Baltaru and her colleagues evaluated plasma sRANKL levels of 15 patients with rheumatoid arthritis, who had never received corticosteroids or disease-modifying antirheumatic drugs.
Plasma sRANKL values were determined by quantitative enzyme-linked immunosorbent assay.
Methotrexate therapy significantly reduced plasma sRANKL levels in the rheumatoid arthritis patients, to a median value of 185 pg/mL.
To assess the effect of storage of samples on sRANKL and OPG stability, blood was drawn into lithium-heparin and EDTA collection tubes, allowed to stand at room temperature for 30 min, and centrifuged at 1814g for 10 min at 4 [degrees]C before the plasma was collected.
Interassay imprecision for sRANKL and OPG was established by measuring quality-control material provided in the assays (n = 16 assays).
The effects on sRANKL concentration of collecting blood into different anticoagulants, varying the time interval between collection and centrifugation, and altering storage conditions of samples are shown in Fig.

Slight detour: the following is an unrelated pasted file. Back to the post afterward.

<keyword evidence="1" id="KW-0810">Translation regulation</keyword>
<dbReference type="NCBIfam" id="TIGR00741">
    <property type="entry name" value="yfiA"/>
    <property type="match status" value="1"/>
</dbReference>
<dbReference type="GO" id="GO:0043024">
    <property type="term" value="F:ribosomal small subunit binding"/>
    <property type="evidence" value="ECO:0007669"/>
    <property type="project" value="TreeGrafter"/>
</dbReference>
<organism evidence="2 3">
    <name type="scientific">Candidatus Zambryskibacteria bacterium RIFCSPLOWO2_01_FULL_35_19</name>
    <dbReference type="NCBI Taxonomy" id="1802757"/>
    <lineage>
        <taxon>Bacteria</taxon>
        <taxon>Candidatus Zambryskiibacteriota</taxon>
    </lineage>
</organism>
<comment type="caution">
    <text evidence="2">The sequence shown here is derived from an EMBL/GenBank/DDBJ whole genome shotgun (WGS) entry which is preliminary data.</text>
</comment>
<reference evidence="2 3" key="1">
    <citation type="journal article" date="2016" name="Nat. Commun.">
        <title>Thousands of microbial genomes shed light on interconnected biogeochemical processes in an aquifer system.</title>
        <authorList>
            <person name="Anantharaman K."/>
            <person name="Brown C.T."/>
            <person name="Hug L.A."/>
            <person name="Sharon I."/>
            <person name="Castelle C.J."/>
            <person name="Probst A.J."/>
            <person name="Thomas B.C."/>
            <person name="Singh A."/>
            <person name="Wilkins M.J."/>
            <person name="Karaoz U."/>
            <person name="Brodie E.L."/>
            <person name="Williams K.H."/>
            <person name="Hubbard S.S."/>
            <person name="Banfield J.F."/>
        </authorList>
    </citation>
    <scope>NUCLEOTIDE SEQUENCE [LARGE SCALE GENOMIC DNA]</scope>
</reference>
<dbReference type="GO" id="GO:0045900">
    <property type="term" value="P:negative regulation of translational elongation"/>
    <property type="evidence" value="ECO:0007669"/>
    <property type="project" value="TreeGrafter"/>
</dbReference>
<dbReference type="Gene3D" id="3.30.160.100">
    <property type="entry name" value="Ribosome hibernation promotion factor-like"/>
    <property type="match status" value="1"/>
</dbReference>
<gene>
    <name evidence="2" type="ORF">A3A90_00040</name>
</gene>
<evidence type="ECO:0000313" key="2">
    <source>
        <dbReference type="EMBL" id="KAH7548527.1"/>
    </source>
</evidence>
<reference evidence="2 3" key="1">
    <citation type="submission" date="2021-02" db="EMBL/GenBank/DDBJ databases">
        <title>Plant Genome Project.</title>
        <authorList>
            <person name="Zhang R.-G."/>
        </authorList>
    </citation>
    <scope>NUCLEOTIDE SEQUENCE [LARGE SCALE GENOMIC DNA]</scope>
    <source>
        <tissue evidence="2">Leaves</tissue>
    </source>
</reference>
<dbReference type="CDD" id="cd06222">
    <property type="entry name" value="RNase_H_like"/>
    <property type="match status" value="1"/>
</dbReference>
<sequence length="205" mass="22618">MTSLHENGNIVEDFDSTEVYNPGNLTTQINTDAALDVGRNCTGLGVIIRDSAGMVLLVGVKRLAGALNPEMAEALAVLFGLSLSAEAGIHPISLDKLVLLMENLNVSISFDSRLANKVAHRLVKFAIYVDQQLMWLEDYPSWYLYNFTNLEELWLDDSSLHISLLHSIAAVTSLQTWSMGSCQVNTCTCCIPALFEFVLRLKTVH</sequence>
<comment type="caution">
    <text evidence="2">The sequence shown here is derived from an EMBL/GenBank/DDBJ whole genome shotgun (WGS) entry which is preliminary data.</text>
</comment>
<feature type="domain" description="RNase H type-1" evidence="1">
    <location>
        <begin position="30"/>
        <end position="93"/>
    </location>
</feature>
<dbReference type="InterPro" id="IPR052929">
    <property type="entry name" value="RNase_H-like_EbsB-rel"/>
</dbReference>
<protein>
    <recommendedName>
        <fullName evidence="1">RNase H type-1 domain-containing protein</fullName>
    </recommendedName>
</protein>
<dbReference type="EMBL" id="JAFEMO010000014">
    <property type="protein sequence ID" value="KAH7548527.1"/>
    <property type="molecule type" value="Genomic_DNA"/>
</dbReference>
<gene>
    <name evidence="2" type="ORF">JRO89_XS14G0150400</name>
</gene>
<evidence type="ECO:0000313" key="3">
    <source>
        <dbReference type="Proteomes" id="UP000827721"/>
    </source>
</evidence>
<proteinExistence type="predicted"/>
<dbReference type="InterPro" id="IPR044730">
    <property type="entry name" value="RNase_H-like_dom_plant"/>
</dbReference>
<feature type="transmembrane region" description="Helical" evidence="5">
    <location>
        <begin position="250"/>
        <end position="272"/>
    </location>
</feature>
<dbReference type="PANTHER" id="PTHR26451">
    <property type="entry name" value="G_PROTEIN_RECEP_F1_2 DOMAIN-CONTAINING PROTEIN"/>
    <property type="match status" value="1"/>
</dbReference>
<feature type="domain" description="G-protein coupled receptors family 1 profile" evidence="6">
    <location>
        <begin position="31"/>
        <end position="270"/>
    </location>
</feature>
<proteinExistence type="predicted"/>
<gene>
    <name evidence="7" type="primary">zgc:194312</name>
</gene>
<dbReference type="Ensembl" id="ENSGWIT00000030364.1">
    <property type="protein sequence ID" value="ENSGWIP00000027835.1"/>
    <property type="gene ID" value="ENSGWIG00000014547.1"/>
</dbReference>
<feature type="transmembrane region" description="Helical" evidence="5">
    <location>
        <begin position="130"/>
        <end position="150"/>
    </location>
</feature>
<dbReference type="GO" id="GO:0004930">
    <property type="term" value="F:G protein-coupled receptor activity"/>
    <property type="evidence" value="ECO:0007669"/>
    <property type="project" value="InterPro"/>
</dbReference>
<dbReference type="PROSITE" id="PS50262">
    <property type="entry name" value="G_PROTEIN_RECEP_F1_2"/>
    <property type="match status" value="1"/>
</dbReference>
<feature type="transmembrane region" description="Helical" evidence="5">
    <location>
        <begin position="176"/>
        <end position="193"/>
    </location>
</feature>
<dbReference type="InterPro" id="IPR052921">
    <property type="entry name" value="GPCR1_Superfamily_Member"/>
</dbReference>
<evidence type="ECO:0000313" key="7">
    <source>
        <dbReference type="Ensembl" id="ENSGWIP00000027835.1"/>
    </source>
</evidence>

These data suggest that samples for use in sRANKL and OPG assays should be collected into EDTA.
The effects of storage for 6 weeks or 6 months after collection on sRANKL and OPG concentrations in serum/ plasma samples are summarized in Table 1.
When samples were collected into nonsiliconized plastic syringes, significant variability in sRANKL was observed compared with results obtained when siliconized tubes were used (SARSTEDT-MONOVETTE).
The variability in sRANKL concentration under different storage conditions suggests a possible explanation for previous discordant findings (5,8-11).